HBCU borrowers question little loan forgiveness, delays to financial security ...

Tell the Supreme Court: We Still Need Affirmative Action

Opponents of affirmative action have been trying to destroy it for years. And now it looks like they just might get their chance. ...

AFRICAN AMERICANS IN THE NEWS

Warnock, Walker: Starkly different choices for Black voters

ATLANTA (AP) — Raphael Warnock is the first Black U.S. senator from Georgia, having broken the color barrier for one of the original 13 states with a special election victory in January 2021, almost 245 years after the nation’s founding. Now he hopes to add another distinction by...

Supreme Court taking up clash of religion and gay rights

WASHINGTON (AP) — The Supreme Court is hearing the case Monday of a Christian graphic artist who objects to designing wedding websites for gay couples, a dispute that's the latest clash of religion and gay rights to land at the highest court. The designer and her supporters say that...

In Georgia, how sports explain a political battleground

SMYRNA, Ga. (AP) — The reception area of a metro Atlanta office suite is a veritable museum of Herschel Walker’s football success for the University of Georgia Bulldogs and the NFL. The office is part of the Atlanta Braves' real estate development in the Major League Baseball franchise's new...

ENTERTAINMENT

Britney Spears' massive pop songs to land on Broadway, again

NEW YORK (AP) — A stage musical about woke princesses that uses hit songs by Britney Spears will land on Broadway this summer. "Once Upon a One More Time," featuring Spears' tunes, including “Oops!… I Did It Again,” “Lucky,” “Stronger” and “Toxic,” will start...

Cameron Crowe adores recording ‘Almost Famous’ cast album

NEW YORK (AP) — Cameron Crowe believes the spirit of a place lingers long after the moment has passed. That’s what makes recording the Broadway “Almost Famous” cast album at New York’s iconic Power Station studio so special for him. “It’s like going back to the roots of...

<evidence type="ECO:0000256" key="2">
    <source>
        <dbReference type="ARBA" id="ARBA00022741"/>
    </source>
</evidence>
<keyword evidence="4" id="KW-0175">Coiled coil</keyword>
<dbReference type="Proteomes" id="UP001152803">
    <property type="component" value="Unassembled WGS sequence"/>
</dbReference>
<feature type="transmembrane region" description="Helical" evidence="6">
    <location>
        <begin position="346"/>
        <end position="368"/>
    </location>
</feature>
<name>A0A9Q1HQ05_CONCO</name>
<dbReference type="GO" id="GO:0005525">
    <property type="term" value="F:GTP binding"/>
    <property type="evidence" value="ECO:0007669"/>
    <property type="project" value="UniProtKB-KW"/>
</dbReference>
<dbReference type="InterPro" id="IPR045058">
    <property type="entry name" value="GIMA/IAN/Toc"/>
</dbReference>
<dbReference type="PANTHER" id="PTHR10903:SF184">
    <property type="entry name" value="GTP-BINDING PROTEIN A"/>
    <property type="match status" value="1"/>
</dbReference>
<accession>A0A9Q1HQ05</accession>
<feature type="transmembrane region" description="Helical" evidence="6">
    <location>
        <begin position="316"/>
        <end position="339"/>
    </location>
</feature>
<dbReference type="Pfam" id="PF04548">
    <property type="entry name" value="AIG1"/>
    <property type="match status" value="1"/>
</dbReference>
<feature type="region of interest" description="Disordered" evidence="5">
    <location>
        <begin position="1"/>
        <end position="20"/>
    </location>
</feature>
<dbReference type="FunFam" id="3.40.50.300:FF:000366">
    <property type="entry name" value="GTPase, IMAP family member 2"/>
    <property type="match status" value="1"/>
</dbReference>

The pandemic, Karens, crypto craziness: We're over you, 2022

NEW YORK (AP) — The rudeness pandemic, the actual pandemic and all things gray. There's a lot to leave behind when 2022 comes to a close as uncertainty rules around the world. The health crisis brought on the dawn of slow living, but it crushed many families forced to hustle for...

U.S. & WORLD NEWS

Vatican vendettas: Alleged witness manipulation jolts trial

VATICAN CITY (AP) — The text message to the Vatican monsignor offered forgiveness along with a threat: “I know...

What to watch in Tuesday's Georgia Senate runoff election

ATLANTA (AP) — The extended Senate campaign in Georgia gives Democratic Sen. Raphael Warnock and Republican...

Supreme Court taking up clash of religion and gay rights

WASHINGTON (AP) — The Supreme Court is hearing the case Monday of a Christian graphic artist who objects to...

Blinken vows US support for Israel despite unease over gov't

WASHINGTON (AP) — Secretary of State Antony Blinken said Sunday the U.S. will not shrink from its unwavering...

Iran morality police status unclear after 'closure' comment

CAIRO (AP) — An Iranian lawmaker said Sunday that Iran's government is “paying attention to the people’s...

New Zealand launches inquiry into its coronavirus response

WELLINGTON, New Zealand (AP) — New Zealand is launching a wide-ranging inquiry into whether it made the right...

By The Skanner News | The Skanner News

CHICAGO (Special to the NNPA) – Five hundred African American trailblazers will descend upon classrooms in 107 cities and 34 states (including Puerto Rico) on Friday, Sept. 23 as part of the 2nd Annual Back to School with the HistoryMakers program.